DORIS KEARNS GOODWIN (Team of Rivals): I think part of it is the political culture in Washington. Even in LBJ's time Republicans and Democrats stayed there on the weekends. They weren't running home to raise money. Money is the poison in the system. We can never forget that I think. They used to be able to poker together. They'd play golf together. So when Dirksen needed-- was needed by LBJ for the Civil Rights Act, they had a friendship. Also these guys had been in World War II a lot of them together. They had been in the military. Now you have fewer people that have been in the military. You've got the television that honors people who are extremists on either side. You have got districts that are so apportioned. So the political culture has to change somehow. So maybe we do need to just put them all together in a room and not let them out.

BOB WOODWARD (The Price of Politics): But-- but so much of it is defined by the President Obama. And there-- there are people who work with Obama and know him and say the only problem he's got is he doesn't like people, and he doesn't like politics. And that is a hindrance. And you talk to people who deal with them. Like Paul Ryan, who ran for vice president un-successfully and he take-- he says, you know, they don't like us. They won't-- we don't talk to them. There is not-- when-- when Obama has people down for the Super Bowl, he sits in front with his buddies, and doesn't do the Lyndon Johnson and so people, you know, I remember Katharine Graham, the publisher of The Post used to say it's very hard to not like someone who says they like you. Well, Obama sends the message, you know, I'm-- I'm really out of tune with you.

BOB SCHIEFFER: The other side of it is there may be some people on the other side that are not all that friendly.

DORIS KEARNS GOODWIN: Like your column.

JON MEACHAM: Yeah they have to-- they have to come to dinner if you ask them. So it is-- it is both sides. I think the other thing is Obama, for whatever reason, has not had a partner in-- in his view, who can make this deal. And it does require, I think, Doris is right, I think it requires both party bases to also give permission for compromise, you know, the middle way is not always the right way, you know, compromise is not itself a virtue. But until we find a better System, which we haven't yet, we have to figure out a way (INDISTINCT) is going to work.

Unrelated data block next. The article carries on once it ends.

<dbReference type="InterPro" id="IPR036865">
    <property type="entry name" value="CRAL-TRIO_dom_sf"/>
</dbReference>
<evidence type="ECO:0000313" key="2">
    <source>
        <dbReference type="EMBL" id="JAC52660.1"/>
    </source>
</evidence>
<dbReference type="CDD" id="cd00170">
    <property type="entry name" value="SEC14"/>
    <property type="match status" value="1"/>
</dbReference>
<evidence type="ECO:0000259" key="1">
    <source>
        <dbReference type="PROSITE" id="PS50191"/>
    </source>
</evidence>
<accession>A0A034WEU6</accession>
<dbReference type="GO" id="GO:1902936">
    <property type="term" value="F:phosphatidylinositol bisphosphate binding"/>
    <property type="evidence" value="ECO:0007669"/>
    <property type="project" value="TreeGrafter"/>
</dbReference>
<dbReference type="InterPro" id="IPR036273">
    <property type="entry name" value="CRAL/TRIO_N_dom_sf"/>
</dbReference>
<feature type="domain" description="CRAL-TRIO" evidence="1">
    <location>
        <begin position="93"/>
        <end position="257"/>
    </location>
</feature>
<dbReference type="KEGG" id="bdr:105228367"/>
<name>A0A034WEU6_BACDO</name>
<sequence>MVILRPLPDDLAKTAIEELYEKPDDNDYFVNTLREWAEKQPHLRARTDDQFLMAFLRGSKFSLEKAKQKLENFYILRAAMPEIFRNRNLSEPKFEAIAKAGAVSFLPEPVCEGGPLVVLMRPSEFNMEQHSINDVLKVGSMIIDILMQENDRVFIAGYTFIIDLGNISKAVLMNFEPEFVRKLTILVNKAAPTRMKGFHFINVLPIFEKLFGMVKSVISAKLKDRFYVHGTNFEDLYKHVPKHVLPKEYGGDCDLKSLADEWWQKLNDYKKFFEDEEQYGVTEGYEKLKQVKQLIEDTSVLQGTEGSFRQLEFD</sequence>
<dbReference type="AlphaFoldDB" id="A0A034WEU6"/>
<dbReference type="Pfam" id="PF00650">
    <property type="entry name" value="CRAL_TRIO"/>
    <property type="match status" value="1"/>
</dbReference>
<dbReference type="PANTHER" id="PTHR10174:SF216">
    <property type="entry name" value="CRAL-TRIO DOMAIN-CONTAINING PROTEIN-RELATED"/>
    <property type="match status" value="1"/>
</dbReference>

BOB WOODWARD: But it's the extraordinary power of that office of the presidencies. I mean you've all written about it and in this era, the Obama era now, the concentration of power is even greater. And so the influence he can have-- certainly there are-- there are problems on the other side, but, you know, all of the Presidents you've written about had problems on the other side, and they found a way to grab it.

EVAN THOMAS: There are-- there are simple things you can do, play golf. Eisenhower played golf eight hundred times as President. That's a lot of golf. But he played with his political opponents, too. When he was trouble with Bob Taft, who was the majority leader of his party and they were fighting, Eisenhower played golf with him. You know I understand in the-- in the Democratic caucus, they're saying, the guy-- they keep track of how many times Obama has played golf and they're asking each other, "Have you played golf with him? You have played golf with him?" None of them have played golf with him. It sounds simple, but that stuff works.


DORIS KEARNS GOODWIN: I mean the White House is a huge political asset which can be used. I mean so many of those guys have never even been to the White House, you know, lot of lower level Congressmen--


DORIS KEARNS GOODWIN: --or lower level senators, they'd give anything to go. I think if he could have a cocktail hour. I know he should have dinner with his family, but if there's a cocktail hour every night and you bring over forty congressmen at a group and they all run around the white House, you've got something happening.


BOB SCHIEFFER: We're going-- we're going to have to take a break here. We'll be back in one minute with more of this.


BOB SCHIEFFER: Back now with our panel. Jon Meacham, let's say Thomas Jefferson realized he had a fiscal cliff that--


BOB SCHIEFFER: --the country was going to go over. Well, what do you think he would do?

JON MEACHAM: One thing he did every night when Congress was in session, more or less, he had lawmakers down to dinner. He broke with the federalist custom of precedents and very formal dinners and formal toast. He had what we call pell-mell. People just came down, they sat down, they sat wherever they could, and they had dinner together. He would write his family members and say I'm going to be a very unpunctual correspondent because Congress is here and I'm going to have dinner every night with the lawmakers. And it doesn't create Walhalla by any means, but it does help on the margins and, as we all know, politics is decided on the margins.

DORIS KEARNS GOODWIN: Well, you know, one thing I think it's not just for the fiscal cliff, but if our economy is really going to need mobilization in order to get more jobs here, fewer exports abroad, then he's got to have some CEOs come in, like FDR did. I mean FDR brought in the head of Chrysler and the head of Sears and Roebuck when we were ready to mobilize for the war. He had two top Republicans in his cabinet, Knox and Stimson. And I think if there's a way, I know CEOs don't like to come to the government because they have to give out all that stuff that they have those taxes and things. Maybe you make them (INDISTINCT) like they did with the CEOs. I don't know whether that meant that they wouldn't have to be investigated in the same way. But those are the people I think that want to help their country. The country has been so good to them, let them try and figure out how to get our economy moving again.